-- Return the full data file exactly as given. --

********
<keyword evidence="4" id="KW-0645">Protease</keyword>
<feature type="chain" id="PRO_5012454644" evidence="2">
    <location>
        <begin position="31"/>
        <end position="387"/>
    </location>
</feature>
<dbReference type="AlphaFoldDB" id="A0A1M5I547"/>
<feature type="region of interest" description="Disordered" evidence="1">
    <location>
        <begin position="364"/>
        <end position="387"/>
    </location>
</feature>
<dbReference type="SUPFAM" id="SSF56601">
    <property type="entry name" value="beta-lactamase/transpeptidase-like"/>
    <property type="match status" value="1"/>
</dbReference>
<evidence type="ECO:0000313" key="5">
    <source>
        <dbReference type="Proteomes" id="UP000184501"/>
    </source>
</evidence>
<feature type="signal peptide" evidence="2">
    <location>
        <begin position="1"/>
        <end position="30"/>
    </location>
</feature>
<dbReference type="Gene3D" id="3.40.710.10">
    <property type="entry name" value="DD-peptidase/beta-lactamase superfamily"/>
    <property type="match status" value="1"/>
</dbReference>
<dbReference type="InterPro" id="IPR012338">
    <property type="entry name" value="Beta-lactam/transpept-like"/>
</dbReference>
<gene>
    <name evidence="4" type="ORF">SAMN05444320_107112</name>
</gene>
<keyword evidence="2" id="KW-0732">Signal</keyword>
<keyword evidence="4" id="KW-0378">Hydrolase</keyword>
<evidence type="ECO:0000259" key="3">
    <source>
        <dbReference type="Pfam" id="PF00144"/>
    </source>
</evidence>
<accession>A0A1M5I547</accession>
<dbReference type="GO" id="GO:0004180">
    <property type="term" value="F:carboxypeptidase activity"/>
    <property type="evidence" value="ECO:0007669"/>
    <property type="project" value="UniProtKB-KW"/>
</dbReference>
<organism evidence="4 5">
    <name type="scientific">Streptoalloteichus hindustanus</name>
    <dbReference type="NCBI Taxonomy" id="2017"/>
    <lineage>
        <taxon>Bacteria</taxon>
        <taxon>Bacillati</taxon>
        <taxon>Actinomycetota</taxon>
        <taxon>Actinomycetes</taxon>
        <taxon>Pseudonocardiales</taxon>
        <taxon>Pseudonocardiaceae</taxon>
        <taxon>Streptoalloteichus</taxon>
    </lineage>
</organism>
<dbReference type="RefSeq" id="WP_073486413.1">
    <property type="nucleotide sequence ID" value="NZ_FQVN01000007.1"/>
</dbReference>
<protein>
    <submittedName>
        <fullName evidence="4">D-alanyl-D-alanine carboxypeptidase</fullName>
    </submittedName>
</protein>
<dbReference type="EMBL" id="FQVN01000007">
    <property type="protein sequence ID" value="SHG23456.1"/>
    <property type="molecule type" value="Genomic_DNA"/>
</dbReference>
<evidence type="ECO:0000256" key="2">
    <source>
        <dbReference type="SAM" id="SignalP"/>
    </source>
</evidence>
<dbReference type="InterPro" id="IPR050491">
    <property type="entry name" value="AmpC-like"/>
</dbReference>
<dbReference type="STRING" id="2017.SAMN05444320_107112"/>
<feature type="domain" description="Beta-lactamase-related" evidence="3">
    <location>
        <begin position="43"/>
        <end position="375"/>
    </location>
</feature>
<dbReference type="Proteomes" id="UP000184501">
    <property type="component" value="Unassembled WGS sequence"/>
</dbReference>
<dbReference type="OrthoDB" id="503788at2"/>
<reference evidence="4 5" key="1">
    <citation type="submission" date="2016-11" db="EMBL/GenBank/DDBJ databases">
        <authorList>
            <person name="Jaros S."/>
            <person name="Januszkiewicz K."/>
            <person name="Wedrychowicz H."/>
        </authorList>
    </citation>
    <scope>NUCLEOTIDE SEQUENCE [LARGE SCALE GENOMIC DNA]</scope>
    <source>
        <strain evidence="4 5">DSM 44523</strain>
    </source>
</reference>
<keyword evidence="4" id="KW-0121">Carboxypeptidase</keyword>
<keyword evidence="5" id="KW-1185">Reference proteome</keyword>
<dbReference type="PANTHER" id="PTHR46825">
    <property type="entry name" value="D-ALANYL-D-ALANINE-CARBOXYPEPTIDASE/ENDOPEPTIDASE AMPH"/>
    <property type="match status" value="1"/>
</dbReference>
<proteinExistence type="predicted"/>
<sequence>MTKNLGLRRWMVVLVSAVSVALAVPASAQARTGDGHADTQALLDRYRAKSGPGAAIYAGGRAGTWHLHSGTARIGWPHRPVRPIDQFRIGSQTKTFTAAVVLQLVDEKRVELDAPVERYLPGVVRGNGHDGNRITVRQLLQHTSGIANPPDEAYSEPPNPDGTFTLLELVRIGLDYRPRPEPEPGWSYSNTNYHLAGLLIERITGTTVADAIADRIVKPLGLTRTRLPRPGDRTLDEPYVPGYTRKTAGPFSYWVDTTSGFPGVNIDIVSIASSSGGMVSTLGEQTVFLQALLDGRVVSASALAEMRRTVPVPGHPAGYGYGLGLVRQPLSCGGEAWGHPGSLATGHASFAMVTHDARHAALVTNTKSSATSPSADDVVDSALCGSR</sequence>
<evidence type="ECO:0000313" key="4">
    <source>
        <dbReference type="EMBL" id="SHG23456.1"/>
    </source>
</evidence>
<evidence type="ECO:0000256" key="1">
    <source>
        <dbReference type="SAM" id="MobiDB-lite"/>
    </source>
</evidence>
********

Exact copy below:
<keyword evidence="4" id="KW-0645">Protease</keyword>
<feature type="chain" id="PRO_5012454644" evidence="2">
    <location>
        <begin position="31"/>
        <end position="387"/>
    </location>
</feature>
<dbReference type="AlphaFoldDB" id="A0A1M5I547"/>
<feature type="region of interest" description="Disordered" evidence="1">
    <location>
        <begin position="364"/>
        <end position="387"/>
    </location>
</feature>
<dbReference type="SUPFAM" id="SSF56601">
    <property type="entry name" value="beta-lactamase/transpeptidase-like"/>
    <property type="match status" value="1"/>
</dbReference>
<evidence type="ECO:0000313" key="5">
    <source>
        <dbReference type="Proteomes" id="UP000184501"/>
    </source>
</evidence>
<feature type="signal peptide" evidence="2">
    <location>
        <begin position="1"/>
        <end position="30"/>
    </location>
</feature>
<dbReference type="Gene3D" id="3.40.710.10">
    <property type="entry name" value="DD-peptidase/beta-lactamase superfamily"/>
    <property type="match status" value="1"/>
</dbReference>
<dbReference type="InterPro" id="IPR012338">
    <property type="entry name" value="Beta-lactam/transpept-like"/>
</dbReference>
<gene>
    <name evidence="4" type="ORF">SAMN05444320_107112</name>
</gene>
<keyword evidence="2" id="KW-0732">Signal</keyword>
<keyword evidence="4" id="KW-0378">Hydrolase</keyword>
<evidence type="ECO:0000259" key="3">
    <source>
        <dbReference type="Pfam" id="PF00144"/>
    </source>
</evidence>
<accession>A0A1M5I547</accession>
<dbReference type="GO" id="GO:0004180">
    <property type="term" value="F:carboxypeptidase activity"/>
    <property type="evidence" value="ECO:0007669"/>
    <property type="project" value="UniProtKB-KW"/>
</dbReference>
<organism evidence="4 5">
    <name type="scientific">Streptoalloteichus hindustanus</name>
    <dbReference type="NCBI Taxonomy" id="2017"/>
    <lineage>
        <taxon>Bacteria</taxon>
        <taxon>Bacillati</taxon>
        <taxon>Actinomycetota</taxon>
        <taxon>Actinomycetes</taxon>
        <taxon>Pseudonocardiales</taxon>
        <taxon>Pseudonocardiaceae</taxon>
        <taxon>Streptoalloteichus</taxon>
    </lineage>
</organism>
<dbReference type="RefSeq" id="WP_073486413.1">
    <property type="nucleotide sequence ID" value="NZ_FQVN01000007.1"/>
</dbReference>
<protein>
    <submittedName>
        <fullName evidence="4">D-alanyl-D-alanine carboxypeptidase</fullName>
    </submittedName>
</protein>
<dbReference type="EMBL" id="FQVN01000007">
    <property type="protein sequence ID" value="SHG23456.1"/>
    <property type="molecule type" value="Genomic_DNA"/>
</dbReference>
<evidence type="ECO:0000256" key="2">
    <source>
        <dbReference type="SAM" id="SignalP"/>
    </source>
</evidence>
<dbReference type="InterPro" id="IPR050491">
    <property type="entry name" value="AmpC-like"/>
</dbReference>
<dbReference type="STRING" id="2017.SAMN05444320_107112"/>
<feature type="domain" description="Beta-lactamase-related" evidence="3">
    <location>
        <begin position="43"/>
        <end position="375"/>
    </location>
</feature>
<dbReference type="Proteomes" id="UP000184501">
    <property type="component" value="Unassembled WGS sequence"/>
</dbReference>
<dbReference type="OrthoDB" id="503788at2"/>
<reference evidence="4 5" key="1">
    <citation type="submission" date="2016-11" db="EMBL/GenBank/DDBJ databases">
        <authorList>
            <person name="Jaros S."/>
            <person name="Januszkiewicz K."/>
            <person name="Wedrychowicz H."/>
        </authorList>
    </citation>
    <scope>NUCLEOTIDE SEQUENCE [LARGE SCALE GENOMIC DNA]</scope>
    <source>
        <strain evidence="4 5">DSM 44523</strain>
    </source>
</reference>
<keyword evidence="4" id="KW-0121">Carboxypeptidase</keyword>
<keyword evidence="5" id="KW-1185">Reference proteome</keyword>
<dbReference type="PANTHER" id="PTHR46825">
    <property type="entry name" value="D-ALANYL-D-ALANINE-CARBOXYPEPTIDASE/ENDOPEPTIDASE AMPH"/>
    <property type="match status" value="1"/>
</dbReference>
<proteinExistence type="predicted"/>
<sequence>MTKNLGLRRWMVVLVSAVSVALAVPASAQARTGDGHADTQALLDRYRAKSGPGAAIYAGGRAGTWHLHSGTARIGWPHRPVRPIDQFRIGSQTKTFTAAVVLQLVDEKRVELDAPVERYLPGVVRGNGHDGNRITVRQLLQHTSGIANPPDEAYSEPPNPDGTFTLLELVRIGLDYRPRPEPEPGWSYSNTNYHLAGLLIERITGTTVADAIADRIVKPLGLTRTRLPRPGDRTLDEPYVPGYTRKTAGPFSYWVDTTSGFPGVNIDIVSIASSSGGMVSTLGEQTVFLQALLDGRVVSASALAEMRRTVPVPGHPAGYGYGLGLVRQPLSCGGEAWGHPGSLATGHASFAMVTHDARHAALVTNTKSSATSPSADDVVDSALCGSR</sequence>
<evidence type="ECO:0000313" key="4">
    <source>
        <dbReference type="EMBL" id="SHG23456.1"/>
    </source>
</evidence>
<evidence type="ECO:0000256" key="1">
    <source>
        <dbReference type="SAM" id="MobiDB-lite"/>
    </source>
</evidence>